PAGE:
Eight pipes, manufactured between 1952 and 1981, have been collected from various Canadian pipeline companies and tested. They include six pipes from the field made in the 1950’s and 1960’s of X52 grade, one experimental pipe manufactured in the early 1970’s of X65 grade, and a modern clean steel of X70 grade manufactured in 1981. The steels have been characterized by chemical composition, grain size, yield and tensile strengths, notch toughness (Charpy V-notch absorbed energy), and fracture toughness (J-integral and crack-tip opening displacement). The modern steel has much lower carbon content and much smaller grain size compared to the pipes manufactured in the 1950’s and 1960’s. The former is a fully-killed controlled-rolled steel while the latter are semi-killed ferrite-pearlite steels.
All eight pipes have ferrite-pearlite microstructures, with the average grain size ranging from 4 to 14 μm. The transverse yield strength was found to be significantly higher (by about 20%) than the longitudinal yield strength. Notch toughness and fracture toughness were similar for pipes manufactured in the 1950’s and 1960’s. In comparison, the modern steel has much higher toughness and higher strength.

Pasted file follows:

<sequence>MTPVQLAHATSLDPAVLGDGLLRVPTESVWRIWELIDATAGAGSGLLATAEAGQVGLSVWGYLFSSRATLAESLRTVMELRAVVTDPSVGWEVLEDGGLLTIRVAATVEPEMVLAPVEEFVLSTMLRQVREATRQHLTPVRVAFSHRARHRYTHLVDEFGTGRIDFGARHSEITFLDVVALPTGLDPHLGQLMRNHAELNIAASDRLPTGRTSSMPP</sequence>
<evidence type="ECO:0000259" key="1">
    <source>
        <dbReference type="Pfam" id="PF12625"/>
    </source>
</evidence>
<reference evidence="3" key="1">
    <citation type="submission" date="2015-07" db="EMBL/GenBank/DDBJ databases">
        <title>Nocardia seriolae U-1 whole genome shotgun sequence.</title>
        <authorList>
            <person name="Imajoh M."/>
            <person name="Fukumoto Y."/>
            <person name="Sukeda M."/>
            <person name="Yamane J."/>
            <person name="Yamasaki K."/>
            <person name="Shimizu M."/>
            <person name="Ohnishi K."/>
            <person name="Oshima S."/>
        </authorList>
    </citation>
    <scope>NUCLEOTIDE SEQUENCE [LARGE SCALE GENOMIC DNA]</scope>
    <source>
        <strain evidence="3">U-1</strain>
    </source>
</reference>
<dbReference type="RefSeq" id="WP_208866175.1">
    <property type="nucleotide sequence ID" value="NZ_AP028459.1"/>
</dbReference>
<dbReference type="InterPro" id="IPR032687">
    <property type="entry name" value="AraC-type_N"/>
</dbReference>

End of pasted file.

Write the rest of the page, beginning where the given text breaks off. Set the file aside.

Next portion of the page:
J-integral and CTOD δ were found to be related by J = m σyδ with m = 1.8 and σy the transverse yield strength. The J-integral at 0.2 mm crack growth was consistent with a linear correlation with the upper-shelf Charpy energy. All the steels in this study fractured by ductile tearing in slow loading in spite of the low toughness of the older steels. It is suggested that, in the absence of Charpy upper shelf data, a reasonable representative toughness for resistance to axial surface flaws propagating by ductile tearing is J = 120±15 kJ/m2.